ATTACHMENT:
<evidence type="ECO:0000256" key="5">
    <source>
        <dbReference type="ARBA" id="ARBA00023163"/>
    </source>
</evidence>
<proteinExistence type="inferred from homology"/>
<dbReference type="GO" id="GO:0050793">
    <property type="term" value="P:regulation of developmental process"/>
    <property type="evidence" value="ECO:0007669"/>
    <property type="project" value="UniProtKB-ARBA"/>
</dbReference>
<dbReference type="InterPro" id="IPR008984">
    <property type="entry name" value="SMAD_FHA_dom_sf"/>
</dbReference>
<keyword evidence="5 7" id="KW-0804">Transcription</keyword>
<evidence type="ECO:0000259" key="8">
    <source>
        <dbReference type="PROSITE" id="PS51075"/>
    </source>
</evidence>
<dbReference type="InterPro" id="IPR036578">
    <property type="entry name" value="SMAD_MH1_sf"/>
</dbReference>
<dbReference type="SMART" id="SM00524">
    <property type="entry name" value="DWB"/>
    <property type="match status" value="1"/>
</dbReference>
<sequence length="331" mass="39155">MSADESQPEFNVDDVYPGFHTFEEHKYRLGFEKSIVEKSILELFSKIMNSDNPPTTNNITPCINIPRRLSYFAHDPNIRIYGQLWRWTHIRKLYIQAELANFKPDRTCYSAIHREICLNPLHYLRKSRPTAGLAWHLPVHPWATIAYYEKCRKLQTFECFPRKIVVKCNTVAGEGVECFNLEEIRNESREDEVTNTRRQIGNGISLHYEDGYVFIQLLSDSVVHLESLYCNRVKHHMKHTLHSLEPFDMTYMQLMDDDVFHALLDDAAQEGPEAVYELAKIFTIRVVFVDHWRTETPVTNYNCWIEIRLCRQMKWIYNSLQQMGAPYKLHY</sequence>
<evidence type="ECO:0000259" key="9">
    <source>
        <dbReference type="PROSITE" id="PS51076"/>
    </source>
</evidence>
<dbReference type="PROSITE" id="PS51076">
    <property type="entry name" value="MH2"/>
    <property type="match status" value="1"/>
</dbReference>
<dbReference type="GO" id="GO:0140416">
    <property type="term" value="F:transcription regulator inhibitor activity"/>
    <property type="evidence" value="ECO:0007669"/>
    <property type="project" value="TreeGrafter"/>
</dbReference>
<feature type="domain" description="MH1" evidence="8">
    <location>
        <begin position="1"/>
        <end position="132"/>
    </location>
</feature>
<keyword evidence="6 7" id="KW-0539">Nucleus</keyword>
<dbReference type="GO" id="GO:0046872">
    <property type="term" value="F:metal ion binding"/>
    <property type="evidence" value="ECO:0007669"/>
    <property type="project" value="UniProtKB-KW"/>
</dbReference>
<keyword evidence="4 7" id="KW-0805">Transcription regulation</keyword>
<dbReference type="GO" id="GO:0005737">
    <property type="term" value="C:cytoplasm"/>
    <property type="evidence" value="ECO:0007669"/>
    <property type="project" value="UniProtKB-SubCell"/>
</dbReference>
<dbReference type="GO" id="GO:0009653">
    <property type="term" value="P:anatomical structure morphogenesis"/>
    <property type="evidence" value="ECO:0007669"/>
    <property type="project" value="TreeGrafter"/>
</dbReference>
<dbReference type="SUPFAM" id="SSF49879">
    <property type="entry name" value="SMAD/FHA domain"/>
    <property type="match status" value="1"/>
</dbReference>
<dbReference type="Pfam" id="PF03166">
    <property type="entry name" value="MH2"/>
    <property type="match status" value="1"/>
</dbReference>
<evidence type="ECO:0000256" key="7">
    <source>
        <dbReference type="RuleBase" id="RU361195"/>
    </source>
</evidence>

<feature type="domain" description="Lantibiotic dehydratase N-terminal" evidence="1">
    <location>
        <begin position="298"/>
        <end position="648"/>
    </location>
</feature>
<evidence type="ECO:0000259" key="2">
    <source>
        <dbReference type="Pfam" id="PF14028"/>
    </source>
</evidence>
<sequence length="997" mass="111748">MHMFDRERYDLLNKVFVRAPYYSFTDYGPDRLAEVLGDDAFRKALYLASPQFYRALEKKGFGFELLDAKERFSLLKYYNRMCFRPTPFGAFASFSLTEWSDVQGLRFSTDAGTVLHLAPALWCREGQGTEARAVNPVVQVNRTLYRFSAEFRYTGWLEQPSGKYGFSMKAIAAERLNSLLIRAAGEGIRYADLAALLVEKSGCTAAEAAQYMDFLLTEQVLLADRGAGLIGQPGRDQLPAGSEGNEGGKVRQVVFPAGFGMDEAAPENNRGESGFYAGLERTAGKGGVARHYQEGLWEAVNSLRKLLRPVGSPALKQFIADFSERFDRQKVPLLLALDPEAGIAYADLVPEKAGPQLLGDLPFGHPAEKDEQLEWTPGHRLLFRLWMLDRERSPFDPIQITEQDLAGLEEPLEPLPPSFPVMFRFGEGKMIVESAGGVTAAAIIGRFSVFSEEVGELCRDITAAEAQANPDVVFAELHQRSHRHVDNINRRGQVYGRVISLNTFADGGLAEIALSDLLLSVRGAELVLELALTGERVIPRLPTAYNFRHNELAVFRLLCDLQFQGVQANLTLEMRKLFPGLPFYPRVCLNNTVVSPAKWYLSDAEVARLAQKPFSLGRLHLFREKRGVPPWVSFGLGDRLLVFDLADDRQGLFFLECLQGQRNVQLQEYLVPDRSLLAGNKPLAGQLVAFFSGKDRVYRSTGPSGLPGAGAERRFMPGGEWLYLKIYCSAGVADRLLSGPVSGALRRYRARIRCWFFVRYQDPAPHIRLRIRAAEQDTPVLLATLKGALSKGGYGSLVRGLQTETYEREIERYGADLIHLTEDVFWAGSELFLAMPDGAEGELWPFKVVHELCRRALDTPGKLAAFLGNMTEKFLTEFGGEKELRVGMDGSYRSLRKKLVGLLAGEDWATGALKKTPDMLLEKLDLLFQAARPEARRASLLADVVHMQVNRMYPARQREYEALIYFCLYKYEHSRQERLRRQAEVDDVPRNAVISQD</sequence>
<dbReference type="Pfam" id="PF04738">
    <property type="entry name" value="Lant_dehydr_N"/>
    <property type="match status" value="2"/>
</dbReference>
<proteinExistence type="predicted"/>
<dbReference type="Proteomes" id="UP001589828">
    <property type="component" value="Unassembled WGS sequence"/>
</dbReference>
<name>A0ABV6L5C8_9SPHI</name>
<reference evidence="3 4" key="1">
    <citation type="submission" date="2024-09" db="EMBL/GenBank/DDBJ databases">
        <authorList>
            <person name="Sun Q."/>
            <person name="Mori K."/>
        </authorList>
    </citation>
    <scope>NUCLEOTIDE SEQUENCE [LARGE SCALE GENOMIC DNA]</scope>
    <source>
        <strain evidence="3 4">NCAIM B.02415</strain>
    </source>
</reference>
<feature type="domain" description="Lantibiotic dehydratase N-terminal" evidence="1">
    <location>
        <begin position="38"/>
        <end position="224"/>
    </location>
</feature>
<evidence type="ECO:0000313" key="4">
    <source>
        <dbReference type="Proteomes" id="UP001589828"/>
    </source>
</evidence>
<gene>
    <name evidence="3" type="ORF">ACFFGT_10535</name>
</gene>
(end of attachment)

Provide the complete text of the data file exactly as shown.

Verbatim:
<evidence type="ECO:0000256" key="5">
    <source>
        <dbReference type="ARBA" id="ARBA00023163"/>
    </source>
</evidence>
<proteinExistence type="inferred from homology"/>
<dbReference type="GO" id="GO:0050793">
    <property type="term" value="P:regulation of developmental process"/>
    <property type="evidence" value="ECO:0007669"/>
    <property type="project" value="UniProtKB-ARBA"/>
</dbReference>
<dbReference type="InterPro" id="IPR008984">
    <property type="entry name" value="SMAD_FHA_dom_sf"/>
</dbReference>
<keyword evidence="5 7" id="KW-0804">Transcription</keyword>
<evidence type="ECO:0000259" key="8">
    <source>
        <dbReference type="PROSITE" id="PS51075"/>
    </source>
</evidence>
<dbReference type="InterPro" id="IPR036578">
    <property type="entry name" value="SMAD_MH1_sf"/>
</dbReference>
<dbReference type="SMART" id="SM00524">
    <property type="entry name" value="DWB"/>
    <property type="match status" value="1"/>
</dbReference>
<sequence length="331" mass="39155">MSADESQPEFNVDDVYPGFHTFEEHKYRLGFEKSIVEKSILELFSKIMNSDNPPTTNNITPCINIPRRLSYFAHDPNIRIYGQLWRWTHIRKLYIQAELANFKPDRTCYSAIHREICLNPLHYLRKSRPTAGLAWHLPVHPWATIAYYEKCRKLQTFECFPRKIVVKCNTVAGEGVECFNLEEIRNESREDEVTNTRRQIGNGISLHYEDGYVFIQLLSDSVVHLESLYCNRVKHHMKHTLHSLEPFDMTYMQLMDDDVFHALLDDAAQEGPEAVYELAKIFTIRVVFVDHWRTETPVTNYNCWIEIRLCRQMKWIYNSLQQMGAPYKLHY</sequence>
<evidence type="ECO:0000259" key="9">
    <source>
        <dbReference type="PROSITE" id="PS51076"/>
    </source>
</evidence>
<dbReference type="PROSITE" id="PS51076">
    <property type="entry name" value="MH2"/>
    <property type="match status" value="1"/>
</dbReference>
<dbReference type="GO" id="GO:0140416">
    <property type="term" value="F:transcription regulator inhibitor activity"/>
    <property type="evidence" value="ECO:0007669"/>
    <property type="project" value="TreeGrafter"/>
</dbReference>
<feature type="domain" description="MH1" evidence="8">
    <location>
        <begin position="1"/>
        <end position="132"/>
    </location>
</feature>
<keyword evidence="6 7" id="KW-0539">Nucleus</keyword>
<dbReference type="GO" id="GO:0046872">
    <property type="term" value="F:metal ion binding"/>
    <property type="evidence" value="ECO:0007669"/>
    <property type="project" value="UniProtKB-KW"/>
</dbReference>
<keyword evidence="4 7" id="KW-0805">Transcription regulation</keyword>
<dbReference type="GO" id="GO:0005737">
    <property type="term" value="C:cytoplasm"/>
    <property type="evidence" value="ECO:0007669"/>
    <property type="project" value="UniProtKB-SubCell"/>
</dbReference>
<dbReference type="GO" id="GO:0009653">
    <property type="term" value="P:anatomical structure morphogenesis"/>
    <property type="evidence" value="ECO:0007669"/>
    <property type="project" value="TreeGrafter"/>
</dbReference>
<dbReference type="SUPFAM" id="SSF49879">
    <property type="entry name" value="SMAD/FHA domain"/>
    <property type="match status" value="1"/>
</dbReference>
<dbReference type="Pfam" id="PF03166">
    <property type="entry name" value="MH2"/>
    <property type="match status" value="1"/>
</dbReference>
<evidence type="ECO:0000256" key="7">
    <source>
        <dbReference type="RuleBase" id="RU361195"/>
    </source>
</evidence>

<feature type="domain" description="Lantibiotic dehydratase N-terminal" evidence="1">
    <location>
        <begin position="298"/>
        <end position="648"/>
    </location>
</feature>
<evidence type="ECO:0000259" key="2">
    <source>
        <dbReference type="Pfam" id="PF14028"/>
    </source>
</evidence>
<sequence length="997" mass="111748">MHMFDRERYDLLNKVFVRAPYYSFTDYGPDRLAEVLGDDAFRKALYLASPQFYRALEKKGFGFELLDAKERFSLLKYYNRMCFRPTPFGAFASFSLTEWSDVQGLRFSTDAGTVLHLAPALWCREGQGTEARAVNPVVQVNRTLYRFSAEFRYTGWLEQPSGKYGFSMKAIAAERLNSLLIRAAGEGIRYADLAALLVEKSGCTAAEAAQYMDFLLTEQVLLADRGAGLIGQPGRDQLPAGSEGNEGGKVRQVVFPAGFGMDEAAPENNRGESGFYAGLERTAGKGGVARHYQEGLWEAVNSLRKLLRPVGSPALKQFIADFSERFDRQKVPLLLALDPEAGIAYADLVPEKAGPQLLGDLPFGHPAEKDEQLEWTPGHRLLFRLWMLDRERSPFDPIQITEQDLAGLEEPLEPLPPSFPVMFRFGEGKMIVESAGGVTAAAIIGRFSVFSEEVGELCRDITAAEAQANPDVVFAELHQRSHRHVDNINRRGQVYGRVISLNTFADGGLAEIALSDLLLSVRGAELVLELALTGERVIPRLPTAYNFRHNELAVFRLLCDLQFQGVQANLTLEMRKLFPGLPFYPRVCLNNTVVSPAKWYLSDAEVARLAQKPFSLGRLHLFREKRGVPPWVSFGLGDRLLVFDLADDRQGLFFLECLQGQRNVQLQEYLVPDRSLLAGNKPLAGQLVAFFSGKDRVYRSTGPSGLPGAGAERRFMPGGEWLYLKIYCSAGVADRLLSGPVSGALRRYRARIRCWFFVRYQDPAPHIRLRIRAAEQDTPVLLATLKGALSKGGYGSLVRGLQTETYEREIERYGADLIHLTEDVFWAGSELFLAMPDGAEGELWPFKVVHELCRRALDTPGKLAAFLGNMTEKFLTEFGGEKELRVGMDGSYRSLRKKLVGLLAGEDWATGALKKTPDMLLEKLDLLFQAARPEARRASLLADVVHMQVNRMYPARQREYEALIYFCLYKYEHSRQERLRRQAEVDDVPRNAVISQD</sequence>
<dbReference type="Pfam" id="PF04738">
    <property type="entry name" value="Lant_dehydr_N"/>
    <property type="match status" value="2"/>
</dbReference>
<proteinExistence type="predicted"/>
<dbReference type="Proteomes" id="UP001589828">
    <property type="component" value="Unassembled WGS sequence"/>
</dbReference>
<name>A0ABV6L5C8_9SPHI</name>
<reference evidence="3 4" key="1">
    <citation type="submission" date="2024-09" db="EMBL/GenBank/DDBJ databases">
        <authorList>
            <person name="Sun Q."/>
            <person name="Mori K."/>
        </authorList>
    </citation>
    <scope>NUCLEOTIDE SEQUENCE [LARGE SCALE GENOMIC DNA]</scope>
    <source>
        <strain evidence="3 4">NCAIM B.02415</strain>
    </source>
</reference>
<feature type="domain" description="Lantibiotic dehydratase N-terminal" evidence="1">
    <location>
        <begin position="38"/>
        <end position="224"/>
    </location>
</feature>
<evidence type="ECO:0000313" key="4">
    <source>
        <dbReference type="Proteomes" id="UP001589828"/>
    </source>
</evidence>
<gene>
    <name evidence="3" type="ORF">ACFFGT_10535</name>
</gene>